Pay Equity Act Enforcement
Support, Strengthen and Revitalize Pay Equity
The Equal Pay Coalition is calling upon the Ontario government to take action to ensure pay equity is achieved and maintained in the province.
The Ontario government must fully fund the Pay Equity Commission so that the Pay Equity Act can be vigilantly enforced.
The Pay Equity Commission is composed of the Pay Equity Office and the Pay Equity Hearings Tribunal. The Coalition is calling for the Commission’s funding to be restored to $6.8 million, the highest level in 1992-93, plus the necessary funding that is required to ensure vigorous enforcement and closing of the pay equity gap.
The Pay Equity Office and the Tribunal have had their funding and staff substantially stripped since the mid-1990s. The Commission has been unable to effectively carry out its extensive enforcement, educational and research duties.
Ontario’s Pay Equity Act is responsible for enforcement of the Act. It investigates, mediates and makes the first level decision in complaints. The Pay Equity Hearings Tribunal adjudicates disputes that arise from those first level decisions. Administrative support for the Tribunal is currently provided by the Ontario Labour Relations Board.
Given widespread non-compliance with the Act, the Coalition is calling on the Office to exercise its pro-active powers contained in section 33(1) of the Act to conduct public education programs; do research, produce papers, provide information and make recommendations to the Minister on enforcement and related matters. There is a great need to ensure that both employers and employees understand their rights and their responsibilities under the Act. Innovative measures all need to be studied and implemented to ensure pay equity is achieved for vulnerable workers, including those disadvantaged by their race, immigrant or Aboriginal status, disability, poverty or lack of union representation.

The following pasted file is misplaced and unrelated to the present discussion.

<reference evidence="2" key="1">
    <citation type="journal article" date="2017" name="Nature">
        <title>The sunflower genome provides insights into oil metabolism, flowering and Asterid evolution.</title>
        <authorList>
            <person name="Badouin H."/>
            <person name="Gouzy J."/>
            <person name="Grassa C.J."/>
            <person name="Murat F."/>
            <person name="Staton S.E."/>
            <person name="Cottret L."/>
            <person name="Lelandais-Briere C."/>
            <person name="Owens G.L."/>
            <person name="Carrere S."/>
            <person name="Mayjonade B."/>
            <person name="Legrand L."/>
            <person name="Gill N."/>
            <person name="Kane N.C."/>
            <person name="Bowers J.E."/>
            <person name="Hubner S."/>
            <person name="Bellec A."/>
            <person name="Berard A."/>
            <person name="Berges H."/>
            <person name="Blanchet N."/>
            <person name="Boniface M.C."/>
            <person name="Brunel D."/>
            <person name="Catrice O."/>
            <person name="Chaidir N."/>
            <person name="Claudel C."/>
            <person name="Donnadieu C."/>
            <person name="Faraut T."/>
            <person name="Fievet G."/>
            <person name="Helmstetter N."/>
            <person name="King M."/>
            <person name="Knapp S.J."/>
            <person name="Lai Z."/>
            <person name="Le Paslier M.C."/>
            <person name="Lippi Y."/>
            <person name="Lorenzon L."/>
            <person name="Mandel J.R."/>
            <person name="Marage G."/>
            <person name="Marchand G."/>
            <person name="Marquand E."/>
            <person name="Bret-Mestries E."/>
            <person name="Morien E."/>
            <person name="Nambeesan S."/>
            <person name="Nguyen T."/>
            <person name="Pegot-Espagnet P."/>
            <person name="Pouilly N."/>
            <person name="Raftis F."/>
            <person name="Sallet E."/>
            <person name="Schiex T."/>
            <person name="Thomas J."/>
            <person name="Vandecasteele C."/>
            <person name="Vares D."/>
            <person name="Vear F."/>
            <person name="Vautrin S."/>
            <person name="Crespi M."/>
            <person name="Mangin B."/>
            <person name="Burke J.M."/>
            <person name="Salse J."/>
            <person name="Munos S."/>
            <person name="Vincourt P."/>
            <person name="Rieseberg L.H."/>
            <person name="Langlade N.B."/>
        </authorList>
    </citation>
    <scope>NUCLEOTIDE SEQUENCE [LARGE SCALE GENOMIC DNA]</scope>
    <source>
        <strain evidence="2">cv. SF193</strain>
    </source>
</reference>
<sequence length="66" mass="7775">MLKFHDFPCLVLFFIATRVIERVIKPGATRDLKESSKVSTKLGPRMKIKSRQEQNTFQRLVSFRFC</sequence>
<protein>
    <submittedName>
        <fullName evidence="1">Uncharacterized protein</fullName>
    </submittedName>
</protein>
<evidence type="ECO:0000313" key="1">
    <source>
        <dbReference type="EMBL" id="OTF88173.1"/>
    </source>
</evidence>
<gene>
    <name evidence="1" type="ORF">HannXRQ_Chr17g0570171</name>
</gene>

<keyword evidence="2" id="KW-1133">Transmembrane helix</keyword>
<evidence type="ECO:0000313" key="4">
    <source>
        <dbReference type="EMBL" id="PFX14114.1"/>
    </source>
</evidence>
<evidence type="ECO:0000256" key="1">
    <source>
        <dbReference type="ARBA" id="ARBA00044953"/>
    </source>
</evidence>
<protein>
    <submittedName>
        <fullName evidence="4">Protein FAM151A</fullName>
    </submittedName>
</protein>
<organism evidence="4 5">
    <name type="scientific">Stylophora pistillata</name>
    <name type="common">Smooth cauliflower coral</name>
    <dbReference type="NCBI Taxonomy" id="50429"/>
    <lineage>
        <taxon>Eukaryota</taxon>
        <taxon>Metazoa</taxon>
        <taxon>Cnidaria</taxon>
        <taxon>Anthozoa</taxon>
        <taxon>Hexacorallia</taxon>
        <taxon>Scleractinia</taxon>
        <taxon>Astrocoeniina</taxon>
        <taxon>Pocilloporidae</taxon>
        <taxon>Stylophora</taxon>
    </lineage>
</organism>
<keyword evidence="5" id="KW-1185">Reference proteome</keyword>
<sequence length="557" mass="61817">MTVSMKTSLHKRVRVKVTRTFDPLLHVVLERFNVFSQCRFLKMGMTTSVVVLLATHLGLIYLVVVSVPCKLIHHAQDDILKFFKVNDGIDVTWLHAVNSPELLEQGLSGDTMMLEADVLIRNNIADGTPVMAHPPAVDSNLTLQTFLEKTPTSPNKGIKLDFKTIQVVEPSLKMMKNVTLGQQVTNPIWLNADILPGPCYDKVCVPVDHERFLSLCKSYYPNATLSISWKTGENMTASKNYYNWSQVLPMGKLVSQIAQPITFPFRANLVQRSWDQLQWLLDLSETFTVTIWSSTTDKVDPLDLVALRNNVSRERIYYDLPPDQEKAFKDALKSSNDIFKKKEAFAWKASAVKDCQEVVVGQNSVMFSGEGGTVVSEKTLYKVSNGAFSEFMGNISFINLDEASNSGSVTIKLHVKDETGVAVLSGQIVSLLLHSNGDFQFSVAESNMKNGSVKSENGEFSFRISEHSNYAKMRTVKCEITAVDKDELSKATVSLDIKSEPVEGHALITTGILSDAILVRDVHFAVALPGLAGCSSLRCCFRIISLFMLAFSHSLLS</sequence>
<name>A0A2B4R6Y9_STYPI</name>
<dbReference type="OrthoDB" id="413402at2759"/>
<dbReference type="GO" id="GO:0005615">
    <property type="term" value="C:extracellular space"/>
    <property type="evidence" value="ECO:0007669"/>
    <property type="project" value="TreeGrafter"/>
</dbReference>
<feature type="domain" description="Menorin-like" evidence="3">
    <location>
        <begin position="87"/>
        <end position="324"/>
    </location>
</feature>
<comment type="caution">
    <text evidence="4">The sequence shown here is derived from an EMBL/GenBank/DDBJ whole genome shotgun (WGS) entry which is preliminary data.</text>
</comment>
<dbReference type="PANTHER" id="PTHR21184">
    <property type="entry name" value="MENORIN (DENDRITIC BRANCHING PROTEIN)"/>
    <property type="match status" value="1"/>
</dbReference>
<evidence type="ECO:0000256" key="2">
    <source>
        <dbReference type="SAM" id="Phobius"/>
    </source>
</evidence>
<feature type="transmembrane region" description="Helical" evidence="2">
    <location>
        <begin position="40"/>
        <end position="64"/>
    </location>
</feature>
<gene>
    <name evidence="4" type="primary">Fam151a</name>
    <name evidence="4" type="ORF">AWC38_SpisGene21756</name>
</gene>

Pay Equity Commission
The Pay Equity Commission, historically, is under-funded and under-resourced.
In 1992-3, under the New Democratic Party government, the Commission and Tribunal employed 86 people. 28 Review Officers assisted with the proactive enforcement of the Act.
The budget was merely $6.8 million dollars.
By 1997 the budget had been slashed by 46% . Appointments to the Tribunal were cut. Thirteen Review Officer positions were eliminated. The publicly-funded Pay Equity Legal Clinic, which assisted low-income, non-unionized women to enforce their rights, was eliminated.
Between 2003 to 2006, the Liberal government reduced the budget of the Commission, including the Tribunal, by another 20%.
In 2006, there are only 32 employees at the Commission. There are only 16 Review Officers to cover the entire province. There are no regional offices. There is no library service. There is new research or analysis to update the picture of province-wide systemic pay discrimination. There are no educational officers to assist the public or civil service. There is no legal clinic to assist low-income, non-unionized women enforce their rights.
In the fall of 2006, the Pay Equity Commissioner stated, at the Ontario Federation of Labour Pay Equity conference, that the private sector is largely not compliant with their obligations to end pay discrimination; that there are many outstanding enforcement issues in public sector workplaces; and the Commission is working with fewer and limited resources to enforce the Pay Equity Act.
Pay Equity Legal Resources
In the early 1990s, the Ontario Government funded a Pay Equity Legal Clinic to help particularly non-unionized women with legal representation for bringing complaints. This funding was eliminated with the 1995 Government funding cuts. Since then, women have not had any assistance bringing complaints to the Commission. The Coalition is calling for this funding to be restored and increased to address the widespread need for legal assistance.
Pay Equity Decisions
Below you will find the legislation governing pay equity in Ontario and the leading decisions on issues important to pay equity implementation. For reference to further decisions see the Pay Equity Commission (PEC) site.